marriednotdead · 22/02/2012 19:28

I spoke to the physio before and after today's 'performance', and she's going to see about relaxation techniques. She witnessed the leaning on the broken arm but mum is so wily and thinks she's got us all fooled.

She talks a good talk but seems to be in complete denial that she will have to move for this to get better.

Am so frustrated- gah!

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sneakybeak · 22/02/2012 19:55

With clients who seem to be making no progress and there seems to be 'one problem after another', we sometimes hold a case conference.

Everyone gets together and basically plans can be made.

It can be quite an effective way of moving things forward, but this is usually done after a few avenues have been exhausted, so in your case not yet.

marriednotdead · 22/02/2012 20:11

Thanks. I know they have reviewed her meds. Mum told me that her blood pressure dropped yesterday when they tried to get her up. Physio dropped her in it today by reminding her that her BP was fine!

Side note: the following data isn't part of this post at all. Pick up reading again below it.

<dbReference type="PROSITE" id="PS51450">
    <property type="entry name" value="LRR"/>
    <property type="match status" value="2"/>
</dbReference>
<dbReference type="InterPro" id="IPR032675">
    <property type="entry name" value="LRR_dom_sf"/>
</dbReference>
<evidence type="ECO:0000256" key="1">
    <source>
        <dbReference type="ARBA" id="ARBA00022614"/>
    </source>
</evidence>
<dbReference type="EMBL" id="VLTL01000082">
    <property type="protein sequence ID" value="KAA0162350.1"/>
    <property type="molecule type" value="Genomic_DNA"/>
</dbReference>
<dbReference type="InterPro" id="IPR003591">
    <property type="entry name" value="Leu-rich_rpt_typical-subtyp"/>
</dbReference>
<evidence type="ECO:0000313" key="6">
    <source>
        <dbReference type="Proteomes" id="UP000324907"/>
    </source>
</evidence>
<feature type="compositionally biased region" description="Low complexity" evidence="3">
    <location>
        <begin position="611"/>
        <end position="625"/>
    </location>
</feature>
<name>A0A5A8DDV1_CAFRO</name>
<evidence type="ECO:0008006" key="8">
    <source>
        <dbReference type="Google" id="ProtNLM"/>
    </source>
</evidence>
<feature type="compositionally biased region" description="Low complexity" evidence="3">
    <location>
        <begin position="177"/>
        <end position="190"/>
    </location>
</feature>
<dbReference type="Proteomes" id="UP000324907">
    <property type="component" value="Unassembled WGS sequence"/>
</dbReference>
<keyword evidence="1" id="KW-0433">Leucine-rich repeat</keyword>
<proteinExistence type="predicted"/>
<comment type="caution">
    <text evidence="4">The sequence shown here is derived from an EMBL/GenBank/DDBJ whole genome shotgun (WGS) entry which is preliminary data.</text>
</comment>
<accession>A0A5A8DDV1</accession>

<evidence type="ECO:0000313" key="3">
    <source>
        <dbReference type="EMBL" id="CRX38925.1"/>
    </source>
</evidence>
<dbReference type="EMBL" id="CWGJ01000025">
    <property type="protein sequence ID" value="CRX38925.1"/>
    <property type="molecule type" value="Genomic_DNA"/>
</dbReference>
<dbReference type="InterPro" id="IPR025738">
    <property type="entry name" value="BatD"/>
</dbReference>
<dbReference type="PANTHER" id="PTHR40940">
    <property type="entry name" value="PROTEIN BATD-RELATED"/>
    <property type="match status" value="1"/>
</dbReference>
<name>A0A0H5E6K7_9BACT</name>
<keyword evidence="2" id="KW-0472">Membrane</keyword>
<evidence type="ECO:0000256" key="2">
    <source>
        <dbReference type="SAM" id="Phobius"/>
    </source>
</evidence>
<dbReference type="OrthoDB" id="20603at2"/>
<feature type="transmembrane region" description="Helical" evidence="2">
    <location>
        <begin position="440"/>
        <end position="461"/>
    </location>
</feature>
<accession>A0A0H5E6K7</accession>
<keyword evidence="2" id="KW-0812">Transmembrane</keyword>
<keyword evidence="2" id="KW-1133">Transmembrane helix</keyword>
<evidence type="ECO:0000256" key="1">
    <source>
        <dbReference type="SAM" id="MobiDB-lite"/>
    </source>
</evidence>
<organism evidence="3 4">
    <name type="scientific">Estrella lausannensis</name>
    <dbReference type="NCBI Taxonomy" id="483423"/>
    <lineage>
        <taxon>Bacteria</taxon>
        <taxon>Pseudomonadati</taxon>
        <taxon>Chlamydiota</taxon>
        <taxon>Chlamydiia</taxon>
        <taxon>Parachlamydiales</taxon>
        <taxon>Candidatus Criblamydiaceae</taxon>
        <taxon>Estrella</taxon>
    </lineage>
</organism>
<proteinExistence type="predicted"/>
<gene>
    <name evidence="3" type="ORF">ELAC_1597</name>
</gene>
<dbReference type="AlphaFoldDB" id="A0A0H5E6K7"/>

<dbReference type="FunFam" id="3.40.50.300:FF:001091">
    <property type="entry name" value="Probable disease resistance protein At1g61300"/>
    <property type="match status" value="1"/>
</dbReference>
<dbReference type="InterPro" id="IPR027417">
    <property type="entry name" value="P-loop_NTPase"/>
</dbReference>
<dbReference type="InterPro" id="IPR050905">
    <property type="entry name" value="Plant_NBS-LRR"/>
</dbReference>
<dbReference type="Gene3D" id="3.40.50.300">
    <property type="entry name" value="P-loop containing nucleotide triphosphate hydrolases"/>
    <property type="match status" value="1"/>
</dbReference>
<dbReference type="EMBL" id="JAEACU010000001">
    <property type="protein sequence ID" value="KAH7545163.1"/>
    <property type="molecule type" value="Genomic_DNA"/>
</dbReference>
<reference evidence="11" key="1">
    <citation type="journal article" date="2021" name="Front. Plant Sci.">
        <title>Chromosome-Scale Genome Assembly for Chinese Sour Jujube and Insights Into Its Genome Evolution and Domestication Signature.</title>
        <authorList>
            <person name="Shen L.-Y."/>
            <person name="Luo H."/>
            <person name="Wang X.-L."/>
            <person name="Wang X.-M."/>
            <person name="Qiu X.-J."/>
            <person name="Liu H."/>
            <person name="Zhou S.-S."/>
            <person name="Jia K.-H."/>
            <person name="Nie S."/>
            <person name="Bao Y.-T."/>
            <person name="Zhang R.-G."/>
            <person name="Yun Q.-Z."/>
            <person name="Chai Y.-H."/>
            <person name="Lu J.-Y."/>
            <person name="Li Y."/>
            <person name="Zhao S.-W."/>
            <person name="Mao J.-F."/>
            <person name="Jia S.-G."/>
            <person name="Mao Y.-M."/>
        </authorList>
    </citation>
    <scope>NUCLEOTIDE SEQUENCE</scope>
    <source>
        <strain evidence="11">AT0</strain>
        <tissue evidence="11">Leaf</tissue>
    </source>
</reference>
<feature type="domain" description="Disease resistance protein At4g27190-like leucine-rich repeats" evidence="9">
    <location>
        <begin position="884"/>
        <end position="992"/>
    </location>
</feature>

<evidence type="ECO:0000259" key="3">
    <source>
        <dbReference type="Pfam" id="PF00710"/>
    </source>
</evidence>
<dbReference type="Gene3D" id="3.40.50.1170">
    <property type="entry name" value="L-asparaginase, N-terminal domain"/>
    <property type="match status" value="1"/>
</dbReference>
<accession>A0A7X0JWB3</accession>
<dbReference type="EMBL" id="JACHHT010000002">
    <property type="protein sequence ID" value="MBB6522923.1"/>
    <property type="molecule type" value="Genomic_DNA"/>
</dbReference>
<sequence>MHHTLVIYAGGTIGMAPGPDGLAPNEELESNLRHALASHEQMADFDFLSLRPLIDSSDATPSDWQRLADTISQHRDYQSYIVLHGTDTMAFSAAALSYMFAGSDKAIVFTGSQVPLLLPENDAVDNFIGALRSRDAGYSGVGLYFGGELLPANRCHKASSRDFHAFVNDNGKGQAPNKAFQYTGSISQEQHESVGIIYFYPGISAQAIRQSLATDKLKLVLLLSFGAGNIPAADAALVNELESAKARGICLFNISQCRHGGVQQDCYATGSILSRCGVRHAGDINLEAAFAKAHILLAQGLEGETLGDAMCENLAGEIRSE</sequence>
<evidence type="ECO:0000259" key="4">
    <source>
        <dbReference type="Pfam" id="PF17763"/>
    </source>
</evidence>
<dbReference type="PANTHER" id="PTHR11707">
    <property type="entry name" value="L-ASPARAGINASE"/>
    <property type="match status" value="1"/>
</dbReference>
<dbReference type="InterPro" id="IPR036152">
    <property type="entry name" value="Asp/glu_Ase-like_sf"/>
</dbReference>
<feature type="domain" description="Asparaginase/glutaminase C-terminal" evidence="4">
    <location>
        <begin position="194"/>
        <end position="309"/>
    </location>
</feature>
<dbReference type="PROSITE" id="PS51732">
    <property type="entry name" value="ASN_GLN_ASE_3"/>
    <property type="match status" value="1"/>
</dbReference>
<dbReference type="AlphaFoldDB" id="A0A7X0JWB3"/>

I guess mum is lying so that she doesn't look like such a wimp but I felt quite ashamed Blush

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sneakybeak · 22/02/2012 20:25

Fret not - it's bread and butter for the therapists!

marriednotdead · 23/02/2012 09:22

Bump for the morning crowd.

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jollyoldstnickschick · 23/02/2012 09:27

I think it would make your mum nervous and scared and its quite understandable she is apprehensive,but as you say she is an otherwise fit and active woman then it wont be to long before she is 'fed up' of being fussed over and in bed.

I wonder if you could encourage her to do slight movements with her arm jigsaw puzzles perhaps? and try and tempt her out of bed for a clean nighty or a hairwash?.

madamy · 23/02/2012 09:34

It might sound cruel, but she can't sit on a rehab unit forever. If she's not going to participate in the rehab, then she needs to think about alternatives on discharge. Maybe she needs to hear this if the softly, softly approach isn't working?